Photoheliograph telescope, made by J H Dallmeyer

Made by Dallmeyer, J H in London, England, 1873-1874.

“I do not suggest that photographic observations should displace eye observations; on the contrary, I think that both eye and photographic observations ought to be made.” Warren de la Rue 1873

This is one of the most significant telescopes held in the Powerhouse Museum’s collection. While not officially part of the British Government’s observation program, this telescope was purchased by Sydney Observatory and sent to Australia in 1874 along with attachments to photograph the Transit of Venus....

Summary

H10211
An astrographic photoheliograph telescope that can be divided into three parts, each part consisting of a brass tube with a glass lens. A brass rod with a screw guage on one end attaches to the photoheliogrpah. Various components including a brass bracket and various sized screws accompany the telescope.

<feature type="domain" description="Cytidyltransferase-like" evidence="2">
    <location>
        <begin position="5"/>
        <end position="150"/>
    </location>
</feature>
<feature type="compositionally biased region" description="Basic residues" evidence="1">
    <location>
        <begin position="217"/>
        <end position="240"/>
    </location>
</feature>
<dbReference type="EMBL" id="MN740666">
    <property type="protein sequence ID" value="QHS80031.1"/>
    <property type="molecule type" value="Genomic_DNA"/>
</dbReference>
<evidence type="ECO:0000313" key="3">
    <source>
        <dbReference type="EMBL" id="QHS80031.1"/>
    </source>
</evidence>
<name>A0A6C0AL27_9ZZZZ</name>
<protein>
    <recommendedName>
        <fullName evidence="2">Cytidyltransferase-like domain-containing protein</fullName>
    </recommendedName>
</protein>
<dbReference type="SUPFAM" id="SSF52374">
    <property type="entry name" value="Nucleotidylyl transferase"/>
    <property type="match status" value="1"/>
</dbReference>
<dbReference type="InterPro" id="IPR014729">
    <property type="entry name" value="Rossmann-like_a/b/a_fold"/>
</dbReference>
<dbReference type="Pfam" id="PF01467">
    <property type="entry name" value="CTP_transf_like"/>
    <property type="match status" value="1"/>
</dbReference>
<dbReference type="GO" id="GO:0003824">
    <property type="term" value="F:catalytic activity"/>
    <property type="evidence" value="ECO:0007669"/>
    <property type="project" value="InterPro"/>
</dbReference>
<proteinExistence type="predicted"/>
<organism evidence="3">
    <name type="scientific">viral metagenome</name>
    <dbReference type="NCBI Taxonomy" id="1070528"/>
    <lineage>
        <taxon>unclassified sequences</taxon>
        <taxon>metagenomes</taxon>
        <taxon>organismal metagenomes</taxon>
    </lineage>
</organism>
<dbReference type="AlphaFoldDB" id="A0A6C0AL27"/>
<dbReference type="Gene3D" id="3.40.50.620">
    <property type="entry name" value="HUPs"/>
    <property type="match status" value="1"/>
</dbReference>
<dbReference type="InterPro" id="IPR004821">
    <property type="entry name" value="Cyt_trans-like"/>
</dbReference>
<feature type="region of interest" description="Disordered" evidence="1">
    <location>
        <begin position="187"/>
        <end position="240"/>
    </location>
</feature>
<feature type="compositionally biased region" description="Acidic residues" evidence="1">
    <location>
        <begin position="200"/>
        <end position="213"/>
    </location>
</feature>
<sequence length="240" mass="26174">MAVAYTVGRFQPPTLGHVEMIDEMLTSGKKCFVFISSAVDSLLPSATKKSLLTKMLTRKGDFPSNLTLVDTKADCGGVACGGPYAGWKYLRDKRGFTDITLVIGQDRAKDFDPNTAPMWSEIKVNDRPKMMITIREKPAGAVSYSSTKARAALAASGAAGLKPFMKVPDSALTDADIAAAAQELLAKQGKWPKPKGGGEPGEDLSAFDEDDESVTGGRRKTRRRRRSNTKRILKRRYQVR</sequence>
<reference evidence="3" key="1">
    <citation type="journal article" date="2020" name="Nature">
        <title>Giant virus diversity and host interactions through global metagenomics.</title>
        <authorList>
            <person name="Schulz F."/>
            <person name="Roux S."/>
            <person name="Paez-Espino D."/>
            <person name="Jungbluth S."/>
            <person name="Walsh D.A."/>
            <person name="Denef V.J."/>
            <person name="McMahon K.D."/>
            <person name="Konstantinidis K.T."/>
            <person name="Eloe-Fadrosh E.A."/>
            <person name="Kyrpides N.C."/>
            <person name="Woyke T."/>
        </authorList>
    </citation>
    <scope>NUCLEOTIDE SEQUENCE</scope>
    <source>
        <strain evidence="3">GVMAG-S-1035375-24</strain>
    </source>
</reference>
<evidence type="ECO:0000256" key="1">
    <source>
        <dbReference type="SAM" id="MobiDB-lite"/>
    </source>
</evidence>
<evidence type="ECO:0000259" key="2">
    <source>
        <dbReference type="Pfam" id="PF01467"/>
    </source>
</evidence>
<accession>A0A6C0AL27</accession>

Observatory stock number 293

Production

The photoheliograph was made between 1873 and 1874 by J H Dallmyer in London, England.
Dallmeyer, J H 1873-1874

History

The photoheliograph was owned by the Sydney Observatory, Stock No. 293 and used to observe the Transit of Venus in 1874 from Woodford, NSW (information taken from the blue file).
Sydney Observatory 1874

Cite this Object

Photoheliograph telescope, made by J H Dallmeyer 2017, Museum of Applied Arts & Sciences, accessed 24 November 2017, <https://ma.as/231198>
{{cite web |url=https://ma.as/231198 |title=Photoheliograph telescope, made by J H Dallmeyer |author=Museum of Applied Arts & Sciences |access-date=24 November 2017 |publisher=Museum of Applied Arts & Sciences, Australia}}
This object is currently on display at the Sydney Observatory.
Incomplete

This object record is currently incomplete. Other information may exist in a non-digital form. The Museum continues to update and add new research to collection records.

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